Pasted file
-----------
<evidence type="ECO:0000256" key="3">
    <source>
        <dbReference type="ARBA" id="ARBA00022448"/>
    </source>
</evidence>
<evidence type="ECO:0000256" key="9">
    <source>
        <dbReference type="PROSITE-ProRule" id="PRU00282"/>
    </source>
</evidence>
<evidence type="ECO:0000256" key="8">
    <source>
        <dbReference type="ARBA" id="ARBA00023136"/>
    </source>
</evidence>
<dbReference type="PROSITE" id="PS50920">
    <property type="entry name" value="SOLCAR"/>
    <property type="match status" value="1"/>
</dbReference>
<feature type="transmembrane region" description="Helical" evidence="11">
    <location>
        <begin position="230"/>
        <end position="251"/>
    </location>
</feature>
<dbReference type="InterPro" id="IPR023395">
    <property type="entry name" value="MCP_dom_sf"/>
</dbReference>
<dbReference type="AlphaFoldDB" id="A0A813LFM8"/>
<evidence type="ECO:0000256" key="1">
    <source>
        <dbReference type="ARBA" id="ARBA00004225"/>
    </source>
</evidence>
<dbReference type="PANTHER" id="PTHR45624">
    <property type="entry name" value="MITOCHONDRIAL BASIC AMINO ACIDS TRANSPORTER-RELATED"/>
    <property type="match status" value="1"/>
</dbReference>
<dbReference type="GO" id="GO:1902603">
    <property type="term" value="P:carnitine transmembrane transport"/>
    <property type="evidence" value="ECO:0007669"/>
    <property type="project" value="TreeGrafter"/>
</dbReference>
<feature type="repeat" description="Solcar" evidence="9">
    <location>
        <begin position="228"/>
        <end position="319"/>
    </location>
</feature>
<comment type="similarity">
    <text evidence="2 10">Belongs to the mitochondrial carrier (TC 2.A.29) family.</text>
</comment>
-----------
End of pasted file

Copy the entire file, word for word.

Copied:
<evidence type="ECO:0000256" key="3">
    <source>
        <dbReference type="ARBA" id="ARBA00022448"/>
    </source>
</evidence>
<evidence type="ECO:0000256" key="9">
    <source>
        <dbReference type="PROSITE-ProRule" id="PRU00282"/>
    </source>
</evidence>
<evidence type="ECO:0000256" key="8">
    <source>
        <dbReference type="ARBA" id="ARBA00023136"/>
    </source>
</evidence>
<dbReference type="PROSITE" id="PS50920">
    <property type="entry name" value="SOLCAR"/>
    <property type="match status" value="1"/>
</dbReference>
<feature type="transmembrane region" description="Helical" evidence="11">
    <location>
        <begin position="230"/>
        <end position="251"/>
    </location>
</feature>
<dbReference type="InterPro" id="IPR023395">
    <property type="entry name" value="MCP_dom_sf"/>
</dbReference>
<dbReference type="AlphaFoldDB" id="A0A813LFM8"/>
<evidence type="ECO:0000256" key="1">
    <source>
        <dbReference type="ARBA" id="ARBA00004225"/>
    </source>
</evidence>
<dbReference type="PANTHER" id="PTHR45624">
    <property type="entry name" value="MITOCHONDRIAL BASIC AMINO ACIDS TRANSPORTER-RELATED"/>
    <property type="match status" value="1"/>
</dbReference>
<dbReference type="GO" id="GO:1902603">
    <property type="term" value="P:carnitine transmembrane transport"/>
    <property type="evidence" value="ECO:0007669"/>
    <property type="project" value="TreeGrafter"/>
</dbReference>
<feature type="repeat" description="Solcar" evidence="9">
    <location>
        <begin position="228"/>
        <end position="319"/>
    </location>
</feature>
<comment type="similarity">
    <text evidence="2 10">Belongs to the mitochondrial carrier (TC 2.A.29) family.</text>
</comment>